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ALEXANDRIA, Va. —Vulnerable patients, including seniors and cancer patients, suffer from lack of access to needed painkillers as efforts to combat diversion and misuse of controlled substances often result in drugs not getting into the hands of those who need them, according to a new pharmacist survey by the National Community Pharmacists Association.
The NCPA surveyed more than 1,000 pharmacists, finding that some of the most vulnerable patients struggle to obtain medications prescribed to alleviate pain, and surprise disruptions in the supply chain can make it impossible for many pharmacists to assure patients their prescriptions for controlled substances will be filled the following month.
About three-quarters of respondents experienced three or more delays caused by stopped shipments of their orders for drugs over the past eight months, with 55 patients per pharmacy affected. Meanwhile, 89% of pharmacies received no advanced notice of the delay and found out only when their order arrived and did not contain the controlled substances they had ordered, with 60% saying delays in receiving the medications lasted at least one week.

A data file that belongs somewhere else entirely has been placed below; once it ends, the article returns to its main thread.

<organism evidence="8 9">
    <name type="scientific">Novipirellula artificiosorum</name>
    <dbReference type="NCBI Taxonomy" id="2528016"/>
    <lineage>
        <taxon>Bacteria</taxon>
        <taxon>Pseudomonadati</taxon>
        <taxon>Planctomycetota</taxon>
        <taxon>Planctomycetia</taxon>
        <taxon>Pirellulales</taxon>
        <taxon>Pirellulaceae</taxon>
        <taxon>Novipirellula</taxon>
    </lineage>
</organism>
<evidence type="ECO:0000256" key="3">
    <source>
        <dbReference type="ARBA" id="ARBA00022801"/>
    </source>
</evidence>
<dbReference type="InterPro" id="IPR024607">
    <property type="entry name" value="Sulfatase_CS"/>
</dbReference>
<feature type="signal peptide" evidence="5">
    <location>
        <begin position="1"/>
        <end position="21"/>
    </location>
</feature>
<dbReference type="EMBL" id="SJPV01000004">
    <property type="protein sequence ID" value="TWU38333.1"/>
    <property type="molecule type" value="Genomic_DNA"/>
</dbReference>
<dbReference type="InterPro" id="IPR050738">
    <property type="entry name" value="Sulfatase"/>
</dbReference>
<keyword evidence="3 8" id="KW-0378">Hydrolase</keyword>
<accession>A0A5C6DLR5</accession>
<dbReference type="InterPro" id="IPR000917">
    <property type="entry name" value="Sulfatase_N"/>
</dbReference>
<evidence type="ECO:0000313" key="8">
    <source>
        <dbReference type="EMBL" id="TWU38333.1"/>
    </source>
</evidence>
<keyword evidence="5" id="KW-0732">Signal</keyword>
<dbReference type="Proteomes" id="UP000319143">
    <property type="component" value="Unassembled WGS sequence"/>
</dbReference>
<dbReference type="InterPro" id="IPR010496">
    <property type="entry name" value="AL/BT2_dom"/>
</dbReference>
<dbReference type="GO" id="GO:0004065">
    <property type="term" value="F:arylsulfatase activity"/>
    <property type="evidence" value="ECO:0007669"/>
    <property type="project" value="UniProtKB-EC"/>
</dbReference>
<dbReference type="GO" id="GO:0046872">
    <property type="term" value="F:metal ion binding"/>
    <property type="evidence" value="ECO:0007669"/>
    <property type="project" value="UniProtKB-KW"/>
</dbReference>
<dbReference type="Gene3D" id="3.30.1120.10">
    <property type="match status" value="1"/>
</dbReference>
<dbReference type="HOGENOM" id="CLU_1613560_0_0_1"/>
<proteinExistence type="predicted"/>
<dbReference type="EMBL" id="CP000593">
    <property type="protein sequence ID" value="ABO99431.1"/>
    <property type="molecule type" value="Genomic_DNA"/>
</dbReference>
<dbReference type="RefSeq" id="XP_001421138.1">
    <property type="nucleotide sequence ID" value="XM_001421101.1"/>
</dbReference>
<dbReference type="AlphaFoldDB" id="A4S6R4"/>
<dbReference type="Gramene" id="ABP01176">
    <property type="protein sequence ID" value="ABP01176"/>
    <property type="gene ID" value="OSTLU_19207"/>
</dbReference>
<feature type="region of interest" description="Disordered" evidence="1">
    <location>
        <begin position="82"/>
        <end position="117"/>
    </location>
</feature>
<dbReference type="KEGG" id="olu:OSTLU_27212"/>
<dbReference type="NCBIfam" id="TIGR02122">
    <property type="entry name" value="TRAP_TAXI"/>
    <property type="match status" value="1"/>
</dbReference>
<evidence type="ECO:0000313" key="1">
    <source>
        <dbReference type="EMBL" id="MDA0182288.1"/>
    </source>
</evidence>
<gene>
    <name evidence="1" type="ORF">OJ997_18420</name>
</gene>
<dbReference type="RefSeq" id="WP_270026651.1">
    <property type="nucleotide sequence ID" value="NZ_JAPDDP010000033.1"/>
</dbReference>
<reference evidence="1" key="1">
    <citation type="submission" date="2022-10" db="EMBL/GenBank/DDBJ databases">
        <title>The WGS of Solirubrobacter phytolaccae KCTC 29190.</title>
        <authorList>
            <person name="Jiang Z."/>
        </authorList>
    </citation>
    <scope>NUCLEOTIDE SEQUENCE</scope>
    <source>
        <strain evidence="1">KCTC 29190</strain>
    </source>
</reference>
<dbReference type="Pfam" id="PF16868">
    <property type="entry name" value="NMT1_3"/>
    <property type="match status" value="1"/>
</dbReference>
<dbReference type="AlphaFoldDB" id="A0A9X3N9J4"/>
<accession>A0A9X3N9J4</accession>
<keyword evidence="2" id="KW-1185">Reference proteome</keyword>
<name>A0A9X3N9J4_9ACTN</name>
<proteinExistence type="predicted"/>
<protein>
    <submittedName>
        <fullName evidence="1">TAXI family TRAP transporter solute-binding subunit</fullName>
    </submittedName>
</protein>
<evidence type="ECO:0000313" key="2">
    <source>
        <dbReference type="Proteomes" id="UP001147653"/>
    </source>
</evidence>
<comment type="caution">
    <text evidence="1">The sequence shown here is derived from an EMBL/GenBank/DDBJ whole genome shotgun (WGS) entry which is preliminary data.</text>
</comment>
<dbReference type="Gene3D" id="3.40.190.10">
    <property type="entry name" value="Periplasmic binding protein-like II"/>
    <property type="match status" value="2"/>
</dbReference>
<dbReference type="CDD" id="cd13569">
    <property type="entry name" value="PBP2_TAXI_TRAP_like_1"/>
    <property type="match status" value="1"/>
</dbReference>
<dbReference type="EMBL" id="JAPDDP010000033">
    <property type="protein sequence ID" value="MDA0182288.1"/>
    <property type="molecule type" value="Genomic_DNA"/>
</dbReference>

"Vulnerable patients are increasingly and tragically becoming collateral damage in the country's battle against the abuse of prescription drugs, particularly narcotic painkillers," NCPA CEO B. Douglas Hoey said. "In the survey, community pharmacists cited having their supplies or shipments of controlled substances abruptly shut off by their wholesalers, which may have done so due to perceived pressure, intimidation or a lack of clear guidance from law enforcement officials such as the Drug Enforcement Administration."
Most respondents reported having to turn away patients and refer them to competitors. In response, the NCPA has advocated such efforts as electronic prescription drug monitoring programs and tracking systems, more effective education of prescribers, shutting down rogue pain clinics and offering more disposal options for excess medications and more scrutiny of controlled substances delivered by mail-order pharmacies.
"It's a shame to watch an arthritic 85-year-old do without," one pharmacist wrote in an open-ended section of the survey. "We try to scrutinize all controlled substance prescriptions but are made to feel like criminals when trying to service our patients," wrote another.